Apple, Epson targeted in French lawsuit over product 'life-shortening'

By

A French consumer association has filed a lawsuit against US smartphone maker Apple and Japanese printer manufacturer Epson for allegedly deliberately designing their products to fail after a shorter period than would otherwise occur in order to spur new sales.   

This article is freely available. Check out our subscription offers. Subscribe

Smartphone maker Apple and Japanese printer company Epson are facing legal complaints in France over allegedly speeding up the ageing process of their products to stimulate demand, reports Reuters.

A French consumer association called “HOP” – standing for “Stop Planned Obsolescence” – filed preliminary, legal complaints in court against the two groups over the charges.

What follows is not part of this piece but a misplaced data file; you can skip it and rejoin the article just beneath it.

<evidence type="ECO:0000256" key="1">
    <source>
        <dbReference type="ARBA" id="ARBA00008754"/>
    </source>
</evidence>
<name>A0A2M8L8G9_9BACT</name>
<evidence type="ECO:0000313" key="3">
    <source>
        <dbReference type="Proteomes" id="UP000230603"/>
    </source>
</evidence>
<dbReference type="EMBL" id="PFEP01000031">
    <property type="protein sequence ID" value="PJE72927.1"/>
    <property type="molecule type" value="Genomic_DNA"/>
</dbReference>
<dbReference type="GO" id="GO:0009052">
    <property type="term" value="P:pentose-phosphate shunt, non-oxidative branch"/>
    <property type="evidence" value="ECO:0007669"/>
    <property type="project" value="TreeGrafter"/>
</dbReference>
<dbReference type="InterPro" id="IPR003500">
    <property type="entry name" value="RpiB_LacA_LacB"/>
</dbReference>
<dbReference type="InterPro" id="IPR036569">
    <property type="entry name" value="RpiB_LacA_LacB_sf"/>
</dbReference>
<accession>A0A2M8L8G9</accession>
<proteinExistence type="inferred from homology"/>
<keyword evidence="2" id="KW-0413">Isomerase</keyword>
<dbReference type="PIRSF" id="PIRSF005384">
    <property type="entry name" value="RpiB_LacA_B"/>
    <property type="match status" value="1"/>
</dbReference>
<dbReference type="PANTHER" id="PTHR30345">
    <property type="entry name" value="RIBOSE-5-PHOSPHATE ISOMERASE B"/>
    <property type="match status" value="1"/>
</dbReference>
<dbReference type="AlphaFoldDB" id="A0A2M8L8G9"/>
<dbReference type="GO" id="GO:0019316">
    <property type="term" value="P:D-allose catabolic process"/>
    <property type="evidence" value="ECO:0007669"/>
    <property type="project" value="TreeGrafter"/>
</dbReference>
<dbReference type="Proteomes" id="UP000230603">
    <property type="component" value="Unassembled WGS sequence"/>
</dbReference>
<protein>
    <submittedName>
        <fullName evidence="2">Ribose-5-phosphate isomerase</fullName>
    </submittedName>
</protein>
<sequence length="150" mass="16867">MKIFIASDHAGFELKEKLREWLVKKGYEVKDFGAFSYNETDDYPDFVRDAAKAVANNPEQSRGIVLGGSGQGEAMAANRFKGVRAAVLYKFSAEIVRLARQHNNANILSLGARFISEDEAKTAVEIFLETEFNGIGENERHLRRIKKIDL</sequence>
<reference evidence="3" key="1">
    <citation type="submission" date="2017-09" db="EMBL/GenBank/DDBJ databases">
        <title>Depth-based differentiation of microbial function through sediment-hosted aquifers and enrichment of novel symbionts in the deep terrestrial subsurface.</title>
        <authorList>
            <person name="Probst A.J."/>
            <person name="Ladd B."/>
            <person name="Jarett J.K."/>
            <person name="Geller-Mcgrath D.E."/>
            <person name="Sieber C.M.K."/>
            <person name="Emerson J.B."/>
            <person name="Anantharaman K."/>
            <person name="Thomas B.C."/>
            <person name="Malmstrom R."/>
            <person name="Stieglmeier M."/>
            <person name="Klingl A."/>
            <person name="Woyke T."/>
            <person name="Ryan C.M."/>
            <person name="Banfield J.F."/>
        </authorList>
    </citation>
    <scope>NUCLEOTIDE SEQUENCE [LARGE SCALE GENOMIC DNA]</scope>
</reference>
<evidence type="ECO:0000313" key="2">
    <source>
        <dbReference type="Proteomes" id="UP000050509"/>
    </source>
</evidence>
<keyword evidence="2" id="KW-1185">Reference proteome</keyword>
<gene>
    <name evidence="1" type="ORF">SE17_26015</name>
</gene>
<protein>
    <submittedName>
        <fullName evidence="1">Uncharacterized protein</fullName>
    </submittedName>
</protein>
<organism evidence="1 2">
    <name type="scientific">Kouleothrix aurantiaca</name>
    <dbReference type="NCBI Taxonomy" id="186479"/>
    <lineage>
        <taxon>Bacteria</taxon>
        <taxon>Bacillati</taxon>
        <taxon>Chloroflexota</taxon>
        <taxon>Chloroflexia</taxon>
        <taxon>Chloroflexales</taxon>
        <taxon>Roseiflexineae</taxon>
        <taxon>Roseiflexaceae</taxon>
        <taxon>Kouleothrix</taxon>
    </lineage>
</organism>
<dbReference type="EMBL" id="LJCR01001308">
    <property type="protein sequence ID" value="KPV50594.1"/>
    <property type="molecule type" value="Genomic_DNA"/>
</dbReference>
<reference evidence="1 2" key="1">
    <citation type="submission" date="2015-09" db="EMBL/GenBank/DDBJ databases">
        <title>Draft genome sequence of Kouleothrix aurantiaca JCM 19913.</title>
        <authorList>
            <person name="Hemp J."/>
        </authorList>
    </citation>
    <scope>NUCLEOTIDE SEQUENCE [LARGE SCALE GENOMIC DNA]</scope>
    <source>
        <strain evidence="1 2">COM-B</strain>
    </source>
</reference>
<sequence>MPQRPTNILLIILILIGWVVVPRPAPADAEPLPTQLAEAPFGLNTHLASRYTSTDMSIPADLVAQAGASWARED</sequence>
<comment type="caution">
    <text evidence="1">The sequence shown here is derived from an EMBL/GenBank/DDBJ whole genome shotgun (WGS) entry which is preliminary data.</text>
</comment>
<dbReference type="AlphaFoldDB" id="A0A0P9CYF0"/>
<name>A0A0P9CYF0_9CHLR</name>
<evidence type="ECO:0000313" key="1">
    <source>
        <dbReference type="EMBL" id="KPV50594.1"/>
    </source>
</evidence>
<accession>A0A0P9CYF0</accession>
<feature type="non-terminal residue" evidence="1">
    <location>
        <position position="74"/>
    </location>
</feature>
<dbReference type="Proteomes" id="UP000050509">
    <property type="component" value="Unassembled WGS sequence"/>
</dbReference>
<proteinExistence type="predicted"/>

HOP said it filed its complaint against Apple in Paris on Wednesday. A prosecutor opened an investigation into Epson last month, a judicial source said on Thursday, following a complaint filed in September by HOP in a court in the Paris suburb of Nanterre

Laetitia Vasseur, co-founder of HOP, told Reuters the aim of both complaints was to apply the French consumer law, which was modified in 2015 to include the notion of planned obsolescence.

Apple is already facing lawsuits in the United States over accusations of having defrauded iPhone users by slowing down devices without warning to compensate for poor battery performance.

These lawsuits came after Apple said last week that operating system updates released since “last year” for the iPhone 6, iPhone 6s, iPhone SE and iPhone 7 included a feature “to smooth out” power supply from batteries that are cold, old or low on charge.

Phones without the adjustment would shut down abruptly because of a precaution designed to prevent components from getting fried, Apple said.

Read more of this report from Reuters.

 

Extend your reading on Mediapart Unlimited access to the Journal free contribution in the Club Subscribe